It has a very real effect on the pockets of those trying to save for a house.
It enables the establishment to effectively not compensate workers for increases in this large proportion of their living costs as it is not included in the CPI.
It removes the corrective response of raising morgages rates and dampening oversease borrowowing as property prices rise.  This very much suites the politically favoured property speculating sector of the economy.
Any way, here we go again, house prices rising, interest rates droping.  It can only crank up the property bubble machine which we need like a hole in the head.

see below

mist, that argument doesn't wash and is why the boom/bust cycles have got out of control since "inflation targeting" become the method of choice in monetary policy.
You would of course note that most people don't buy a washing machine, television or car regularly either.  Actually I suspect more people than not have an oven, dishwasher, clothes dryer, or washing machine that was manufactured prior to them purchasing their current house!
Swamping, is not an argument either.  Include the average mortgage interest payment for someone buying an average home with an average mortgage and you would have something that could be a valid component of CPI.
Of course that means inflation would be dependant on the mortgage rate itself, so all the economists will be baulking but in reality interest rates are part of the weekly household bill and and it is the main component of the most expensive consumer product - the mortgage.
Now it would create feedback loops, so it would make the RBNZ's job more tricky but it would also limit the boom bust cycles, which is exactly what is needed.

"except in terms of the Machivalian motives of politicians"
theres your answer. Every reason you gave to justify including housing in the CPI is exactly why they dont do it. I recall the Blair govt ditching the RPI (which included houses) as a measure of inflation when they came into govt. It was running at 5% during the housing bubble, the new measure made everything look benign and therefore monetary policy remained loose. It was planned, they knew it was flawed, but hell if it gets you through to the next election .......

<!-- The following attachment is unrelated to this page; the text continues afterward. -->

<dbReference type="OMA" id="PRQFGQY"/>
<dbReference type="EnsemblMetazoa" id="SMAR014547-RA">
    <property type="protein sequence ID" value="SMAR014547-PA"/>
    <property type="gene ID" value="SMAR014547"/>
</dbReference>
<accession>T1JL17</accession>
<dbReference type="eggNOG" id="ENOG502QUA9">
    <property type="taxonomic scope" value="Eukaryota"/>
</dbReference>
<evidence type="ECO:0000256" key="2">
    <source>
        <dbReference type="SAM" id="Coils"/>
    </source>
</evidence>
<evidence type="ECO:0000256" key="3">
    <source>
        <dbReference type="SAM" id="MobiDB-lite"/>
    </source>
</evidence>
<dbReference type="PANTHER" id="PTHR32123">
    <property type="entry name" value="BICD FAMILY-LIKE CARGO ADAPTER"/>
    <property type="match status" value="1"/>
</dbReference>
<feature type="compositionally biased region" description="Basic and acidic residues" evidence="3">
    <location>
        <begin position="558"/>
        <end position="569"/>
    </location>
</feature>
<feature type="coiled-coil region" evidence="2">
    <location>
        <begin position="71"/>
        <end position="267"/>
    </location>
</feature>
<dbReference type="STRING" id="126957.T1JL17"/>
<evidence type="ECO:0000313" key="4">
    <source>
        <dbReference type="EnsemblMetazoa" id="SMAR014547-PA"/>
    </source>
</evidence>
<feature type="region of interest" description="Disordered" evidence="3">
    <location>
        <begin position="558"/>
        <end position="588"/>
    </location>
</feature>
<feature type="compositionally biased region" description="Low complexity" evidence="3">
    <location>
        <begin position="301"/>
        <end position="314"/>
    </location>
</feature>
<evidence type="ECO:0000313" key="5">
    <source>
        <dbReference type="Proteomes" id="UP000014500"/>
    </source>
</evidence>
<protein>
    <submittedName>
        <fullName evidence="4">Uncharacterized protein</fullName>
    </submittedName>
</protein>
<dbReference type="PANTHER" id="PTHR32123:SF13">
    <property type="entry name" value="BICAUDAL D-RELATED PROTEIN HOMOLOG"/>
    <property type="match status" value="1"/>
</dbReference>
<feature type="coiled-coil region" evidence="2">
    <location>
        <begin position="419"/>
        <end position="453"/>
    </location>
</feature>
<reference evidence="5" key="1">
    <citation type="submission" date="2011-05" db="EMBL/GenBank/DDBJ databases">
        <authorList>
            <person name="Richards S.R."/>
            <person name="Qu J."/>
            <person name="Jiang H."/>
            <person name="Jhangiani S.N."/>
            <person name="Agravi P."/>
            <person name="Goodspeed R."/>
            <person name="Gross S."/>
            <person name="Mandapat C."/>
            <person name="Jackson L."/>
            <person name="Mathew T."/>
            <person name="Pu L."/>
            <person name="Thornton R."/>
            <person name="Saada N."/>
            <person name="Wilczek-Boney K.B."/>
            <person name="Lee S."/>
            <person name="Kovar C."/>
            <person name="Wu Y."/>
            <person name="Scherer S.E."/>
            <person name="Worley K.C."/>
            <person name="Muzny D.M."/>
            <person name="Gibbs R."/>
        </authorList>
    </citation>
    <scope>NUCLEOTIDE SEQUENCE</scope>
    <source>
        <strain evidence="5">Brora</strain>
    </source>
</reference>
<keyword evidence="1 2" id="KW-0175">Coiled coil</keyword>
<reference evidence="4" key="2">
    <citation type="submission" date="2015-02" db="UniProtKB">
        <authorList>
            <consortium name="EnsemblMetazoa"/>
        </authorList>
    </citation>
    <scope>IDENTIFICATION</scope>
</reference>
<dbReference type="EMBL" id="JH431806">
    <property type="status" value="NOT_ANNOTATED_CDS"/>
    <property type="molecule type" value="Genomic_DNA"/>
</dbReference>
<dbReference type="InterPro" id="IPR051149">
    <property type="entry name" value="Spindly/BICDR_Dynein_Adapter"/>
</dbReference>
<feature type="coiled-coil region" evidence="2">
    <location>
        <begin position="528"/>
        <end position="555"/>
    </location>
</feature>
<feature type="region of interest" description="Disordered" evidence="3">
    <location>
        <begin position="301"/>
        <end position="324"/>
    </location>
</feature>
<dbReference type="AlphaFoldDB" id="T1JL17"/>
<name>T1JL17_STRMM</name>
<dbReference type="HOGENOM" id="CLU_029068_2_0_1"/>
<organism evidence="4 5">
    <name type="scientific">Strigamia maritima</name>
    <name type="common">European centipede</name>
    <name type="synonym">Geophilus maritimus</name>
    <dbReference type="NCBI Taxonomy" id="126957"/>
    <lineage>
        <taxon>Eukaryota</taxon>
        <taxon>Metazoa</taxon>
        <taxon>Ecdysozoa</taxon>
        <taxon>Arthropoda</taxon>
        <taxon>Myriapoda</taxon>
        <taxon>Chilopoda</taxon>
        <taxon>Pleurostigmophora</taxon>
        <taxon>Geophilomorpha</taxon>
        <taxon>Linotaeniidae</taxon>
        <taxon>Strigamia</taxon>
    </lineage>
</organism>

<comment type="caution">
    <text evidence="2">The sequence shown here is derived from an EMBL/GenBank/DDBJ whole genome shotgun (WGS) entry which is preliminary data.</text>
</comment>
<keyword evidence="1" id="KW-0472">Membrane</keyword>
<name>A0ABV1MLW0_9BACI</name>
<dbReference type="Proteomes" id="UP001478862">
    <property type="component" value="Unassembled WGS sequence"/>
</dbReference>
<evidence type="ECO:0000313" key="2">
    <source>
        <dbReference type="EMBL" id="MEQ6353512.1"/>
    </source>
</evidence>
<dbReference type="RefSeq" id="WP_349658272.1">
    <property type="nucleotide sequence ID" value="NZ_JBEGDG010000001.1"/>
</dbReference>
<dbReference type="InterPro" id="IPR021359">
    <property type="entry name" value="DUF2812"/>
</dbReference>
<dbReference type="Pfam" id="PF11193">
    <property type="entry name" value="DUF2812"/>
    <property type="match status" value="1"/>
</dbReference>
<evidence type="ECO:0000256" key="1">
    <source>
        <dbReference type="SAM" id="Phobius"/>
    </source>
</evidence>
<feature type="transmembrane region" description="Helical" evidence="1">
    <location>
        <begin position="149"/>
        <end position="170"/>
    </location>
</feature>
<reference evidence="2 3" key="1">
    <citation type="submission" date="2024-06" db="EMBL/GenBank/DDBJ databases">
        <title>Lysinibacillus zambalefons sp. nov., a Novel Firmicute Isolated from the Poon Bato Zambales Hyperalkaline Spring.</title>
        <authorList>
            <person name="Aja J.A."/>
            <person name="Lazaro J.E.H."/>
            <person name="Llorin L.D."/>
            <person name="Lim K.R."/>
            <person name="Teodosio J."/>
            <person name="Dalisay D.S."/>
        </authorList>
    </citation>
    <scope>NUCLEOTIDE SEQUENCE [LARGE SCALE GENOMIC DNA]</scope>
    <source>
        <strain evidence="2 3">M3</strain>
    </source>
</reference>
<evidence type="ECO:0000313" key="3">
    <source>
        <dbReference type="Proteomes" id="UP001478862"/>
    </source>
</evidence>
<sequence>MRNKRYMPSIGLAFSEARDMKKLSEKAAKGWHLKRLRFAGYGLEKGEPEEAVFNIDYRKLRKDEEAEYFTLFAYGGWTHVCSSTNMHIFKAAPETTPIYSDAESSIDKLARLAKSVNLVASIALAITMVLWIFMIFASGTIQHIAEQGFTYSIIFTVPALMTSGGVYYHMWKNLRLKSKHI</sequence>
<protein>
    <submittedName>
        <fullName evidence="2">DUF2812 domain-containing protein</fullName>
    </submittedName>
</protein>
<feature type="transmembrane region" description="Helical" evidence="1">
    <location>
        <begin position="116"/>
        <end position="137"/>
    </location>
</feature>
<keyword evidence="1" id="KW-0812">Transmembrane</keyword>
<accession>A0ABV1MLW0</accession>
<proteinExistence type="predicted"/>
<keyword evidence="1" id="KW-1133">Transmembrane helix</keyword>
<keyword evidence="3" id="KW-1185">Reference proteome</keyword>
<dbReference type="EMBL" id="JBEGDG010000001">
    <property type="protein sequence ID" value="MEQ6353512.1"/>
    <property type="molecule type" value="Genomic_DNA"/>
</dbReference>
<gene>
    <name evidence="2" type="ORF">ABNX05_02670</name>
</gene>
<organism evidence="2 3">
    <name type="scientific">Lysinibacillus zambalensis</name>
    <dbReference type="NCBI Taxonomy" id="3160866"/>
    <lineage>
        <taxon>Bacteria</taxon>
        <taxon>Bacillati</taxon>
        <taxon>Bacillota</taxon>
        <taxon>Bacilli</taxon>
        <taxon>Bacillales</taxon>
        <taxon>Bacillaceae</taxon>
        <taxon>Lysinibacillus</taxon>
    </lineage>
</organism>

because to set rates you want a base figure.....hence we have core inflation as a metric.....and then CPI.......remeber Wolly whinning about CPI at 5.6%? that was for some months, now its dropping back.......over 1 or 2 years the mean or average rate is far it makes no sense to make claims based on the short term peaks....and not set the OCR that way either.....
From what i can see the property market is patchy.....some areas up, some seem way dow.  Problem is getting a real picture...for instance as I posted elsewhere a 500k house bought 4 years ago next to us is now rented as the best offer was 360k......that no sale isnt reflected in the numbers......also I now look out over a house thats been empty 9 months......vines ripped out...relations that havnt sold in 2+years.....they want too much.....all of them but are happy to hang on.....for now.......

Try those soothing words on the young couples whose rents do over the long term track ever rising houses prices while they desperately try saving the deposit for their first house.   House prices continue to rise and the prospect of owning their own home dissapears over the horizon while the increase in this very real living cost is not recognised in the CPI and any wage rises.
I don't think that you will get much sympathy.
The way you put it, it does dwarf other living costs but for many this is in some ways realistic as it can be over half their annual income.  Perhaps the most realistic way to weight it would be to apply a rate of reurn on the house value, say 8% of the house value.  I.E. if house prices rose on average $50,000 the rise in living costs for the CPI would equate to $4000

The govt sponsored ponzi continues - so much for National's stated economoic goals!
I was interested to read Tony Alexander's piece this morning. I thought it was quite bizarre. On the one hand he was VERY bearish on the NZ economy and seemed to be talking down its growth prospects, but then he said the following: 
New Zealand’s residential real estate market is slowing improving driven by a shortage of listings and lowest construction in 40 years encouraging buyers with foresight to get in before a stronger labour market brings a wave of buyers in.
Whilst I think he's right in terms of the first half of his statement, I find it hard to reconcile his bearish views on the NZ economy with his notion of a strengthening labour market ("bringing a wave of buyers in")